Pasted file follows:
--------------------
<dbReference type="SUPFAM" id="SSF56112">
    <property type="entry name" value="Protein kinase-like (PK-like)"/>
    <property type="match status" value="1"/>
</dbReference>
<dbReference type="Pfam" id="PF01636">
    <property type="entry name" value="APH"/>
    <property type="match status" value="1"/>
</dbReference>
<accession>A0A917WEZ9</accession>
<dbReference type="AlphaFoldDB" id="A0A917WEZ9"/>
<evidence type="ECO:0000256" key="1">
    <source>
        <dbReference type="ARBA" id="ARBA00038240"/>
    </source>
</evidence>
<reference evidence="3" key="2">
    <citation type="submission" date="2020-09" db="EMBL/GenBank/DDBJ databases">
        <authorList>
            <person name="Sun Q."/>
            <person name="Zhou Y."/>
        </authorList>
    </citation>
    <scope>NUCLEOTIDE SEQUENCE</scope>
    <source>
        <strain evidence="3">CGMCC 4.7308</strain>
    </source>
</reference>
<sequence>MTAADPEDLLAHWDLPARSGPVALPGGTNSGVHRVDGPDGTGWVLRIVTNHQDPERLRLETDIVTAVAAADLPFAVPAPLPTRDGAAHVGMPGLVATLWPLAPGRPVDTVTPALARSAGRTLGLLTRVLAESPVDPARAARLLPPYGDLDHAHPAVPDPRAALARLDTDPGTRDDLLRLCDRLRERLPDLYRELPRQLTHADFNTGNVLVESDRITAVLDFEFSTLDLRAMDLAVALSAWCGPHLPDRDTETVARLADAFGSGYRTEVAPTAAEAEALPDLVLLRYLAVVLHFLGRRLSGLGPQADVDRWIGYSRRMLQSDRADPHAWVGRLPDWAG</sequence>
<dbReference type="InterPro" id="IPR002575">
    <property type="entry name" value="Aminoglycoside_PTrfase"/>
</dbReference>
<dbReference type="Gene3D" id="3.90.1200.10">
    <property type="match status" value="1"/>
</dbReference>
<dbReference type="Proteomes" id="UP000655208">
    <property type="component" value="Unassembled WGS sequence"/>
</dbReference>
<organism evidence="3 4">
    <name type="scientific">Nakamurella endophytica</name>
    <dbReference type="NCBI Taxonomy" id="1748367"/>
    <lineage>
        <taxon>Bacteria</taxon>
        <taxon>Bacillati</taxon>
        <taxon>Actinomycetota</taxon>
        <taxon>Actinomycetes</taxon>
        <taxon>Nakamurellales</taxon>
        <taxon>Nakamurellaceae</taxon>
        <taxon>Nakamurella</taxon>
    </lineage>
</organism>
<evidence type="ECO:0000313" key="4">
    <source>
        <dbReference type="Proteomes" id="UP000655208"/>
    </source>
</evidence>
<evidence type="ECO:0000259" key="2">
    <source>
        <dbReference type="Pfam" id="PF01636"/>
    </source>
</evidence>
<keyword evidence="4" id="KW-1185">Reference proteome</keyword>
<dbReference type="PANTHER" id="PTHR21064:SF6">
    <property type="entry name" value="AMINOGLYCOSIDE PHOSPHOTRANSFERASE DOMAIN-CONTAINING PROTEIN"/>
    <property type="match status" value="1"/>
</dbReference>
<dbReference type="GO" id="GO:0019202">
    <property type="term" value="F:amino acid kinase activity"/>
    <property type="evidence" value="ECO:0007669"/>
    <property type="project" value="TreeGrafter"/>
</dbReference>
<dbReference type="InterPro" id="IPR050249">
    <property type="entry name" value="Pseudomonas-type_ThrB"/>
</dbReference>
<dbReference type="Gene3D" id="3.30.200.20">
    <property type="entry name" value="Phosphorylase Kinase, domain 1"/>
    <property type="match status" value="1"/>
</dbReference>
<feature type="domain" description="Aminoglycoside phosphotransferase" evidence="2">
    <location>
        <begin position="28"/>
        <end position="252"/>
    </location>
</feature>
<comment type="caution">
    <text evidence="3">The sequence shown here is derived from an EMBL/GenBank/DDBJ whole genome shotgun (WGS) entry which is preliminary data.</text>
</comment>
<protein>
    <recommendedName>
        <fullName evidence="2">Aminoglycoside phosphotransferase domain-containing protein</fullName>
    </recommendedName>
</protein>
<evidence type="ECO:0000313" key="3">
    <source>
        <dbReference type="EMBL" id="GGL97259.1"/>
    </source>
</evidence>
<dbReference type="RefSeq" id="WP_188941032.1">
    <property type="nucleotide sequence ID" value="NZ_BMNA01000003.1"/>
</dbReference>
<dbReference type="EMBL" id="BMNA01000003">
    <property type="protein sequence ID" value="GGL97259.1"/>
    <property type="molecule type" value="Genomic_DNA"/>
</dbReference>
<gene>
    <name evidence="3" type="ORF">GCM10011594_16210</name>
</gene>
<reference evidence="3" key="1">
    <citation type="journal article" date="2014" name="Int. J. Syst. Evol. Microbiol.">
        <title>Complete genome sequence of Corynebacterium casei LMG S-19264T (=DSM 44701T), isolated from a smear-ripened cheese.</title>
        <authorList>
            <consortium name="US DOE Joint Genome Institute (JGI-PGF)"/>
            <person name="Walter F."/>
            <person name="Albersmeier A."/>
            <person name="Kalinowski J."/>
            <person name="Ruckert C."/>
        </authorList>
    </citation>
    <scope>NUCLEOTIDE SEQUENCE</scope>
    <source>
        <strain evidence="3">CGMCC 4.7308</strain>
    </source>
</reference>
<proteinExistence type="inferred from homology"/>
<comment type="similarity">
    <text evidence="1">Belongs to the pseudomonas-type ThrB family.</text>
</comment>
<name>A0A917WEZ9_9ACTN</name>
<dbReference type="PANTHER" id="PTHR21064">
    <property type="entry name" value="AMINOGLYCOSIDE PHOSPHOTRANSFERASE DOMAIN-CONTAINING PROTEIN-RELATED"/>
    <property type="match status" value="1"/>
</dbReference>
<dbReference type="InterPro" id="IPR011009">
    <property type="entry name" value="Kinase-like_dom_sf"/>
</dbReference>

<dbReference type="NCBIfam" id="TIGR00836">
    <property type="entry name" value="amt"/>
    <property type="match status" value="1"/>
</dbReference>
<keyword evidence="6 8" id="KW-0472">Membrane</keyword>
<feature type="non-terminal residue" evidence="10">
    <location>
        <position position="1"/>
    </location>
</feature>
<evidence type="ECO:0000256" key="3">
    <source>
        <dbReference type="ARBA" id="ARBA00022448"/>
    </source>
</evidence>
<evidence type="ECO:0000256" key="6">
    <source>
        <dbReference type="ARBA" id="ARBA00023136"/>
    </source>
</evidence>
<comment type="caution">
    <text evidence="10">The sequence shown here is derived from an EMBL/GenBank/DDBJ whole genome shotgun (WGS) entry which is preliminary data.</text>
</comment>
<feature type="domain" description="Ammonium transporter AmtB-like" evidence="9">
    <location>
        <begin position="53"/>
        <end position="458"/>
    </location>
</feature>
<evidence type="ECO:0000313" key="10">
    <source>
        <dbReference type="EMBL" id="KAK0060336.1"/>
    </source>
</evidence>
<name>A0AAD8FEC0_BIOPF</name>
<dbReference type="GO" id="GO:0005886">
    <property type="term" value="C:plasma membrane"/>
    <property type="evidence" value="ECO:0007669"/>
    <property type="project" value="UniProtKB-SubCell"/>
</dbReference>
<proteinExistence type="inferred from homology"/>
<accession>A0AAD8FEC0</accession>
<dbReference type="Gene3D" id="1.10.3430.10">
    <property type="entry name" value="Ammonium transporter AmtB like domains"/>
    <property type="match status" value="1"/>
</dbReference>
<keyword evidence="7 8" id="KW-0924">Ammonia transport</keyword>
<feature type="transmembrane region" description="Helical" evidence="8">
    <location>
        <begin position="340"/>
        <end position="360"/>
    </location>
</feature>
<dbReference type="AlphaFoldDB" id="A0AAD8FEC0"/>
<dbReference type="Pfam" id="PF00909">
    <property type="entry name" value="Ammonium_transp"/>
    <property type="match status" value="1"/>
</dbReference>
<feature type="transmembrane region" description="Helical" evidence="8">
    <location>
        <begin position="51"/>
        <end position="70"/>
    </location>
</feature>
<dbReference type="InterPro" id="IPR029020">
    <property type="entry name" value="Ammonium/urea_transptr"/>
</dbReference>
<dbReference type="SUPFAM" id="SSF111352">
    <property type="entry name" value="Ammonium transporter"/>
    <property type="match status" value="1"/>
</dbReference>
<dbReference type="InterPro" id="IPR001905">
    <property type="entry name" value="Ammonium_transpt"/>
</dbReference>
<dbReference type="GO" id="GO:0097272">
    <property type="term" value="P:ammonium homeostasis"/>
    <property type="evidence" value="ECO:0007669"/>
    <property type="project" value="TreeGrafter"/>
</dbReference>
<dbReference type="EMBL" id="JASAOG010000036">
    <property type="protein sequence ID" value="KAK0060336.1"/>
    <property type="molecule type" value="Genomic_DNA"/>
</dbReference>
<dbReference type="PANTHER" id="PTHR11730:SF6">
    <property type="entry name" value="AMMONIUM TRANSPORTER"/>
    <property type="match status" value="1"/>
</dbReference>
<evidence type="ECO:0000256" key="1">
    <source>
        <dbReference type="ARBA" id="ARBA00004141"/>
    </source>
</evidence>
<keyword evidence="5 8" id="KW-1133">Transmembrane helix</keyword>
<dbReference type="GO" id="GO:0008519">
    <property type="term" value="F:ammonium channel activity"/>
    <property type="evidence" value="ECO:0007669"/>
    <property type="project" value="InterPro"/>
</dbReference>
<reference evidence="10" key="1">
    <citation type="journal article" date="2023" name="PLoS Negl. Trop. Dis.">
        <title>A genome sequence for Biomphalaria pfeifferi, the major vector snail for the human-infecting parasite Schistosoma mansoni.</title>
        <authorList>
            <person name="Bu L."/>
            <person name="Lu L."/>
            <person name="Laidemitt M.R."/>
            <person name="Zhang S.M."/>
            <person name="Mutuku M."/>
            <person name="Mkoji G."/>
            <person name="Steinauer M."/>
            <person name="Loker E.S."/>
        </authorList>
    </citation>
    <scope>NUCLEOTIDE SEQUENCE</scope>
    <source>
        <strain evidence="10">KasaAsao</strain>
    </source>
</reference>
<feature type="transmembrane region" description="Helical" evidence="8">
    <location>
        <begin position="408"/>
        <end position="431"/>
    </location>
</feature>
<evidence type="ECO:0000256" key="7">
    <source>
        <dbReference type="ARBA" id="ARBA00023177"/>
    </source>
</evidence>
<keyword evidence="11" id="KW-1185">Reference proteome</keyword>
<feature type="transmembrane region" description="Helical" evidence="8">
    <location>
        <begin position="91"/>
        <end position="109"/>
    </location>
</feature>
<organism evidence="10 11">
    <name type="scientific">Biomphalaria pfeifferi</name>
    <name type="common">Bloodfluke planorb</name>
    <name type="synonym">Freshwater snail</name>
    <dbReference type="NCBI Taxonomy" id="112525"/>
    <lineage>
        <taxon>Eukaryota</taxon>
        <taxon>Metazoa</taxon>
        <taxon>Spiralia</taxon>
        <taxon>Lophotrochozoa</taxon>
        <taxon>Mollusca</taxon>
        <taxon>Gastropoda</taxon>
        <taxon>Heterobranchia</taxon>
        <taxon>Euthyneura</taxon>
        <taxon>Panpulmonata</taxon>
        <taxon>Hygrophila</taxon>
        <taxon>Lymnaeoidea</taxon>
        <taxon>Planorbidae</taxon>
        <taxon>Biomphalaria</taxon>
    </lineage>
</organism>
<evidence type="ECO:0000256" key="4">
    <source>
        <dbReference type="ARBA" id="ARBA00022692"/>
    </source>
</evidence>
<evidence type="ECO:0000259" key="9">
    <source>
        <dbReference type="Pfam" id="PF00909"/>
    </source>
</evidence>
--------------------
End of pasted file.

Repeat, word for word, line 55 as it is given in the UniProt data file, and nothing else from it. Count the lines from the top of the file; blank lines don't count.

</evidence>